Hilary and I ran together back in 2011 through 2013 when we both ran for Boston Athletic Association. More than just a great runner, she’s also very driven in her career, and is someone who can inspire us all. I spoke with her shortly before and shortly after she competed in the 2016 TCS New York City Marathon where she finished 20th with a time of 2:45:31.

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Club and Ambassador Opportunities for Sub-Elites

sub-elites warming up

Runners prepare to make a go at an Olympic Trials Qualifier, each wearing her club’s kit.

And I’m back with more information for sub-elites. Way back when, I explained who sub-elite runners are. Then I told you about the many benefits races offer for sub-elite runners, and last week, I explained all the ways that USATF supports sub-elites. Now it’s time to discuss how brands can help you reach your big running dreams! Yes, your favorite running companies do more than sponsor the best in the sport; they are eager to help emerging athletes, too, through elite development clubs and brand ambassador programs!

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Readers Roundtable: Who Cares About USATF?

Dani Miller at the 2016 Olympic Trials

Runners sweating it out at the Olympic Marathon Trials sure cared about USATF. Do you?

Each year runners, race walkers, field athletes, coaches, volunteers, and officials convene for the USATF annual meeting. The 2016 USATF annual meeting closed yesterday. Highlights include establishing the 2020 Olympic Trials Marathon standards and qualifying window (more info after the jump), the election of a new President, Vin Lananna, as well as the election of out-spoken USATF critic Lauren Fleshman as one of the athlete representatives on the USATF Board.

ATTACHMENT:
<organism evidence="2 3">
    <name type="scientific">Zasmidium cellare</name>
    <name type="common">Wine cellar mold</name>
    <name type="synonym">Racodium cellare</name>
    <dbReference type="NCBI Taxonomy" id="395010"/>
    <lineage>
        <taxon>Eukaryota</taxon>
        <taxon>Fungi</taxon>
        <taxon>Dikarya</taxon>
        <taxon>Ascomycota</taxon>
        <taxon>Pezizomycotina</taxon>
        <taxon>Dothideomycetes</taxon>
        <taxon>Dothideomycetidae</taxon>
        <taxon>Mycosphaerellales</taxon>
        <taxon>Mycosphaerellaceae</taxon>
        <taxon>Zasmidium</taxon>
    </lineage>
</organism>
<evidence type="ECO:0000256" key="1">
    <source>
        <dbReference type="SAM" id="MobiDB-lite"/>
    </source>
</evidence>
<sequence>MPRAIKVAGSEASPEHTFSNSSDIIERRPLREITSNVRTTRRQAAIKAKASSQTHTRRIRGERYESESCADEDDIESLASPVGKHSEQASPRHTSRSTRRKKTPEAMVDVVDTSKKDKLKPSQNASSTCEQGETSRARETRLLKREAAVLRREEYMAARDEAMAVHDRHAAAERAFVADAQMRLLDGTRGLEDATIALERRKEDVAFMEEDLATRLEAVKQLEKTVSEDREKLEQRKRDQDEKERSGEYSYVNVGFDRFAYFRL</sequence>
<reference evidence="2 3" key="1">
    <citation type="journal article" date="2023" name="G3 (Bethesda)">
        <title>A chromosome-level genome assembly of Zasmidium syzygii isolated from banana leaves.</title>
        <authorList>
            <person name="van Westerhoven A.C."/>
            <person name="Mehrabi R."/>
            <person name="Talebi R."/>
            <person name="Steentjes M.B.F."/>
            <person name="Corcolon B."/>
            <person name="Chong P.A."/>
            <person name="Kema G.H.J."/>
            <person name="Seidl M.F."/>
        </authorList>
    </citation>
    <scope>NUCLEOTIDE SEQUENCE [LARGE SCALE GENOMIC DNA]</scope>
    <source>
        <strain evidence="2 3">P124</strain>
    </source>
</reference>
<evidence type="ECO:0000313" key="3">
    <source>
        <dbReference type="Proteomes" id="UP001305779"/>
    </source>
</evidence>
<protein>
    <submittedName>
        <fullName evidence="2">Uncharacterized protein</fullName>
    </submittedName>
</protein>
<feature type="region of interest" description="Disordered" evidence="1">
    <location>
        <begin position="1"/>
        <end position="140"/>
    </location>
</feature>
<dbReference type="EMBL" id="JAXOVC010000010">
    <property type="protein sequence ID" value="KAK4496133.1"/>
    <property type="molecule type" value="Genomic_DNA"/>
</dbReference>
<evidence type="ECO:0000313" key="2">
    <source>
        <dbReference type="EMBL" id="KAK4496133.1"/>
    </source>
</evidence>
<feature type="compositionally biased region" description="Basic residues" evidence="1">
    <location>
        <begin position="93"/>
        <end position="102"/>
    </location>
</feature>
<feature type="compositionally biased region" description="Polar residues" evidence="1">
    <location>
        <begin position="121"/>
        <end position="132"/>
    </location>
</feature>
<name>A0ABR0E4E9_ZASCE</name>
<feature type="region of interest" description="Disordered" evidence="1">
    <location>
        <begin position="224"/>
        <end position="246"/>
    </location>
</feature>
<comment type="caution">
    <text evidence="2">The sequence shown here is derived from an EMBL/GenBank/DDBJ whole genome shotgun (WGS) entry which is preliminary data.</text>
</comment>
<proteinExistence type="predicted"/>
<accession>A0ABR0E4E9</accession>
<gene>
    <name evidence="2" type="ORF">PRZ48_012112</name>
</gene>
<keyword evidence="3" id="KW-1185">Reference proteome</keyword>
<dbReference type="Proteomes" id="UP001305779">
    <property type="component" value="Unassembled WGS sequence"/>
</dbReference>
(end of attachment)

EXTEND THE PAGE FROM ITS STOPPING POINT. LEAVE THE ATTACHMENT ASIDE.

There is a lot of good news coming out of the meeting, certainly, but as you’ve likely heard, this progress is dwarfed by reports that Max Seigel’s compensation includes regular flights on private jets and stays in five-star hotels, that whole Rule 40 thing, and other bad-press. At this year’s annual meeting alone, renewed criticisms about the 2016 Olympic Trials Marathon and controversy swirling over the treatment of members of the Youth Executive Committee who were banned by USATF CEO Max Siegel last May.

A few months ago we explained what USATF is and how it affects the sport, but does it affect you?

Do you care about the USATF? Are you an active member? Why or why not?  Are you alarmed by the scandals and controversies? If so, tell us what your beef is.